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Election Day in Shade Valley

Posted 11/9/2008 5:27pm by Julie Hurst / Roy Brubaker.

I heard from Patrick this morning that CSA distribution combined with Election Day made for quite an energetic combination in State College!  I understand the line for the polls extended around the block at Friends Meeting House.   Kudos to any of you who braved the long wait; I hope you were able to enjoy free pizza or snack on your Village Acres veggies while you waited.


Voting here in Shade Valley is a much quieter affair.   About a mile from our house, in the village of Cross Keys an old, one-room school house is our township / precinct headquarters. The poll workers, three older women, have worked elections for as long as I’ve been voting here.  I arrived at around 9 am and was voter number twenty-one. Dorothy said turnout was up considerably this year.  Jim B., his wife Susan, and her elderly mother were chatting with the poll workers, who are neighbors they have known for years.  They know who I am too so there was no need to call out my party affiliation, for which I was rather relieved.  After voting I stood and talked for several minutes with them too.  I learned from Jimmy that when he began working for PennDot back in the sixties, Election Day was a state holiday and as a state worker he was expected to be available to drive people to the polls.  Sounds like a pretty good idea to me.  Apparently when they unionized and were given more personal days the state took away Election Day as a holiday.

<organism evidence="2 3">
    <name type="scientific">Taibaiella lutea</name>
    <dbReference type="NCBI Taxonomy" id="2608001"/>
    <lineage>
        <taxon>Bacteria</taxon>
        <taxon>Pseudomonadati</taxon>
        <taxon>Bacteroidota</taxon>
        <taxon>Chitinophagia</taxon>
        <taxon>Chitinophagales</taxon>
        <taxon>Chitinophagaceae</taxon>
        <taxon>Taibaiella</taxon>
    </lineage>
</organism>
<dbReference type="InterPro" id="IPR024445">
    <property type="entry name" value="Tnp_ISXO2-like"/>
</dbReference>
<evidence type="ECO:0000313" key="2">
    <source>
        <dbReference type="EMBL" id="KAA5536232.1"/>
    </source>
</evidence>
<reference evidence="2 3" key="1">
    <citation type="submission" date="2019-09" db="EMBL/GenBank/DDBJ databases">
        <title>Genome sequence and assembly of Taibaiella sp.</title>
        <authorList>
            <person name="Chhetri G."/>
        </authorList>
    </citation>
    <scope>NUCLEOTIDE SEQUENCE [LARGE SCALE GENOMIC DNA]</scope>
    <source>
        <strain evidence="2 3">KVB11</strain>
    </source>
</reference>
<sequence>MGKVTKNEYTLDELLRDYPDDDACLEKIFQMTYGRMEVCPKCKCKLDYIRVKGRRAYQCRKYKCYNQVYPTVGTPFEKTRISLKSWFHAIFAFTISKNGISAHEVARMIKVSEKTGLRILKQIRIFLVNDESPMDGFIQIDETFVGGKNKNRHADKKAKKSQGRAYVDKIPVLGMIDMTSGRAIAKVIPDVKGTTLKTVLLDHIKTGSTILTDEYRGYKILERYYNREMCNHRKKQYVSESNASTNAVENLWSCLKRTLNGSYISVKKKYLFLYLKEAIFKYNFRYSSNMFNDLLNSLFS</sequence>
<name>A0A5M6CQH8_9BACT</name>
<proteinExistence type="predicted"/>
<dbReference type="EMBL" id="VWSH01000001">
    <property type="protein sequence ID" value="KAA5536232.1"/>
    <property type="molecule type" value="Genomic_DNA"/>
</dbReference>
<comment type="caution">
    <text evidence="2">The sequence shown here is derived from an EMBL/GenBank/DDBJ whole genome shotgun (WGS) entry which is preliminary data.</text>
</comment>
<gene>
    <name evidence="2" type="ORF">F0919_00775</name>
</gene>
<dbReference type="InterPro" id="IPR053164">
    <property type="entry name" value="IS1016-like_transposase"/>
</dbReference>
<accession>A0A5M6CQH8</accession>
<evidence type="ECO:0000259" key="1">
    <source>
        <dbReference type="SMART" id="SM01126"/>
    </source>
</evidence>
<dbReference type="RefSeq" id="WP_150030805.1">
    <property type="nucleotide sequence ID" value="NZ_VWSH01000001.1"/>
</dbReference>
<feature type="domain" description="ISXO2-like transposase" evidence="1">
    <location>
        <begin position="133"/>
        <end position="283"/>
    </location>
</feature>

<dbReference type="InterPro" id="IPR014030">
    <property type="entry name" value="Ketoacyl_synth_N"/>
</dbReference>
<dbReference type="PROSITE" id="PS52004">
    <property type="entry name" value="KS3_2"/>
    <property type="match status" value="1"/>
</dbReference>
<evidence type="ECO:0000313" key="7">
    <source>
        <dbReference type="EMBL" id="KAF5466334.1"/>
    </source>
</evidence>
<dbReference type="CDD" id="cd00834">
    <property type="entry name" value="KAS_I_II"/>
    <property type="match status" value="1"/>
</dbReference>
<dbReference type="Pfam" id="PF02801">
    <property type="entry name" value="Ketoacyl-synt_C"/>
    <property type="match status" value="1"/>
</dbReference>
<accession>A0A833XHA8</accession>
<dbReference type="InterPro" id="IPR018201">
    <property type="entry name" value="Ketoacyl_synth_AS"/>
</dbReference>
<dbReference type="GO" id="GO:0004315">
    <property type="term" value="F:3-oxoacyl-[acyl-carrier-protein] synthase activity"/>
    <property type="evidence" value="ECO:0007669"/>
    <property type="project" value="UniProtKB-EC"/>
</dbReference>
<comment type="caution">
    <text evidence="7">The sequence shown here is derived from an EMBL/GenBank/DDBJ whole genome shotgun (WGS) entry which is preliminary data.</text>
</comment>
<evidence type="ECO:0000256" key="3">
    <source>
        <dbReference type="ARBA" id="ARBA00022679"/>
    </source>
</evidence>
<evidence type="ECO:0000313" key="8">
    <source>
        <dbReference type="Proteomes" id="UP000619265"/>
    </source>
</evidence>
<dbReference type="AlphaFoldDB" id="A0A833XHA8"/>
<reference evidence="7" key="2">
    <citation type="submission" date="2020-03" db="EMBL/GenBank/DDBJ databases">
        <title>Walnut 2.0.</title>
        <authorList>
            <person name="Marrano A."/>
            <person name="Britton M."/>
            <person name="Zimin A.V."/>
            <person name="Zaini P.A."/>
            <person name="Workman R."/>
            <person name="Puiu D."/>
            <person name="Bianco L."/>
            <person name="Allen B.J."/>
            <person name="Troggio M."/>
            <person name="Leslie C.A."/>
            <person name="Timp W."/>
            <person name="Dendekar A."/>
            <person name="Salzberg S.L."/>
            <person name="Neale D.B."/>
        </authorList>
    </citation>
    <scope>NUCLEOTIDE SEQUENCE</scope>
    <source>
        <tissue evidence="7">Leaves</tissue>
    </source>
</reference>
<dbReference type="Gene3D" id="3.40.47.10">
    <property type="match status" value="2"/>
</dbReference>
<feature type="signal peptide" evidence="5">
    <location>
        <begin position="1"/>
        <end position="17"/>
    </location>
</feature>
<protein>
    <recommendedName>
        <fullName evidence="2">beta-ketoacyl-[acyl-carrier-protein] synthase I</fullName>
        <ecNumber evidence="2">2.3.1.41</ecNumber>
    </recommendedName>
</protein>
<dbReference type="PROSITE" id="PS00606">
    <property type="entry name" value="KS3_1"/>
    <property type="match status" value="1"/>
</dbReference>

I am quite encouraged by the level of energy and participation displayed on Tuesday.  No matter how you feel about the outcome, I hope the sense of possibility and the call to unify will encourage you to be engaged in the process.  One fellow organic farmer told me that voting is one of the least important civic activities we can do. He feels that how he chooses to grow and eat food and protect the environment is a much more important civic activity.  I know he is right, but maybe because I am a little sappy, witnessing collective action, like voting or picking up a CSA box, is a real shot in the arm for me in a way that weeding my garden alone on a hot day just isn’t.